Sleep Tips: 12 Steps For Optimal Sleep

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Rahul Shivkumar
Dec 29, 20224 min read

Sleep Tips: 12 Steps For Optimal Sleep

Getting a good night's sleep is essential for both physical and mental well-being. Unfortunately, many people struggle with sleep, whether it's falling asleep in the first place, staying asleep, or waking up feeling rested. If you're having trouble getting the sleep you need, here are some tips to try:

  • Establish a consistent sleep schedule. It's important to go to bed and wake up at the same time every day, even on the weekends. This helps to regulate your body's natural sleep-wake cycle, or circadian rhythm.
  • Make your bedroom a comfortable and relaxing environment. Keep the room cool, dark, and quiet, and invest in a comfortable mattress and pillows. You should also avoid screens (including phones, tablets, and TVs) for at least an hour before bed, as the blue light emitted by these devices can disrupt your body's production of the sleep hormone melatonin.
  • Try relaxation techniques before bed. Deep breathing, progressive muscle relaxation, and meditation can all help to calm your mind and body and prepare you for sleep.
  • Avoid caffeine, alcohol, and heavy meals close to bedtime. These can all interfere with sleep by stimulating the body or disrupting digestion.
  • Get regular exercise, but not too close to bedtime. Regular physical activity can help to improve sleep, but it's best to avoid vigorous exercise in the hours leading up to bedtime as it can rev up your body and make it harder to wind down.
  • Get evaluated for sleep apnea. Risk factors for sleep apnea include excess weight and drinking. Check where your body fat is distributed and how much you have with a DEXA Scan. It is recommended you see a sleep doctor if you snore at night, as that is the number 1 sign.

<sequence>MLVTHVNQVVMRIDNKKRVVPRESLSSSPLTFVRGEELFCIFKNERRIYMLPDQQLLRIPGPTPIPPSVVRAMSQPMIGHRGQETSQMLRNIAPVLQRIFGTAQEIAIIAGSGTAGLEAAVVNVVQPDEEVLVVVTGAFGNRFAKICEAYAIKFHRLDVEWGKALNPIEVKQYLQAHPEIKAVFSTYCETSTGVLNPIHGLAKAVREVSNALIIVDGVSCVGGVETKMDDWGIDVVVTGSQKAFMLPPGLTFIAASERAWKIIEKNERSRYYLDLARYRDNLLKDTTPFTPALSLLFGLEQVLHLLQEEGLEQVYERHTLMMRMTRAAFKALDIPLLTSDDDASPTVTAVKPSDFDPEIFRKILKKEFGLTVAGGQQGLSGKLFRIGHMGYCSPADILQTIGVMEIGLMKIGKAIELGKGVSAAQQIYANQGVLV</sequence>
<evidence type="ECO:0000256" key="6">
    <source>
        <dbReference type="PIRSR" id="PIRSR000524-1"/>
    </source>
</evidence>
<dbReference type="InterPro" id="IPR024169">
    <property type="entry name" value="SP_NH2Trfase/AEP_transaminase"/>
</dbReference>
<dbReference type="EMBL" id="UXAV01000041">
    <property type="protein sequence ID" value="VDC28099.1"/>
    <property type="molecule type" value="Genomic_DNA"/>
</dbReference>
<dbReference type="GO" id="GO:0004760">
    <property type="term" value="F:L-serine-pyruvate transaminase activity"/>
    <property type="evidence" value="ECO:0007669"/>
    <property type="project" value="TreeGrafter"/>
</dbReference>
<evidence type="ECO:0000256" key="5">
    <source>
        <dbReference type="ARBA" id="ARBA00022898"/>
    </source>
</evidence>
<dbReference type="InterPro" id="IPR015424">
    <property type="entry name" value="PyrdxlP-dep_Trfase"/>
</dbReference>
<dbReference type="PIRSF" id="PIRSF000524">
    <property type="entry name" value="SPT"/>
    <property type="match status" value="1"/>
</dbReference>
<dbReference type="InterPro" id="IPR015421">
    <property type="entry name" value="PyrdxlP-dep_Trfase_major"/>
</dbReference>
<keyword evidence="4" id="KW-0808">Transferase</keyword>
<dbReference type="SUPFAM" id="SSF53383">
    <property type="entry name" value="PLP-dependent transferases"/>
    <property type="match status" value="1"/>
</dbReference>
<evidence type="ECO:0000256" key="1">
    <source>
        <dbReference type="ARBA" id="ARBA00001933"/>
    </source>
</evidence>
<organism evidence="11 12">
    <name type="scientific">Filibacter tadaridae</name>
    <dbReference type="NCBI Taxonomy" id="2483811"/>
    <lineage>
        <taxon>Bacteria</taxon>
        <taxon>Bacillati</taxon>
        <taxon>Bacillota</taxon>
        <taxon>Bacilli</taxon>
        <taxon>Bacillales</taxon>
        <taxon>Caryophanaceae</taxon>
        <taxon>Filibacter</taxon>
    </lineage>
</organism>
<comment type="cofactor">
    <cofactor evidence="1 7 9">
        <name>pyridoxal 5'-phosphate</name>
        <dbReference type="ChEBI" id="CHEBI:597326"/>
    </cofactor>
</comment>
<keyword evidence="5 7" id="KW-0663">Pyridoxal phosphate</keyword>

• Try not to nap during the day. Napping can interfere with your ability to fall asleep at night, so it's generally best to avoid it. If you must nap, keep it short (20-30 minutes) and early in the day.
  • Use the bedroom for sleep and intimacy only. Avoid using the bedroom for work, stress, or other activities that might keep your mind active. This helps to associate the bedroom with sleep, which can make it easier to fall asleep.
  • Consider using a white noise machine or earplugs. If you're sensitive to noise or have a partner who snores, white noise or earplugs can help to create a more peaceful sleeping environment.
  • Don't spend too much time in bed awake. If you're having trouble falling asleep, it's best to get out of bed and do something relaxing until you feel tired. Spending too much time in bed awake can create a negative association with the bed, making it harder to fall asleep in the future.
  • If you're still having trouble sleeping, consider seeking professional help. If you've tried these tips and are still having trouble sleeping, it might be a good idea to talk to a healthcare provider or a sleep specialist. They can help to identify any underlying issues and suggest additional treatment options.
  • Consider natural sleep aids. If you're still having trouble sleeping, you may want to consider natural sleep aids such as melatonin or valerian root. However, it's important to talk to your healthcare provider before trying any new supplement or medication.

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Why CBT-I May Be the Best Cure for Insomnia

CBT-I is an evidence-based and clinically-proven approach for treating sleep disorders. It is considered the “gold standard” of insomnia treatment and is recommended by expert groups including the American College of Physicians and the American Academy of Sleep Medicine.18

CBT-I provides a comprehensive plan that strengthens your sleep drive and teaches you to calm your mind. It is highly effective, with research showing it helps up to four out of five people achieve healthy and restorative sleep.19 Furthermore, unlike sleeping pills and antidepressants that are only helpful for as long as you take them, the beneficial effects of CBT-I are ongoing.

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Rahul Shivkumar

Software Engineer & Sleep Enthusiast

It’s time to stop blaming the night monsters.

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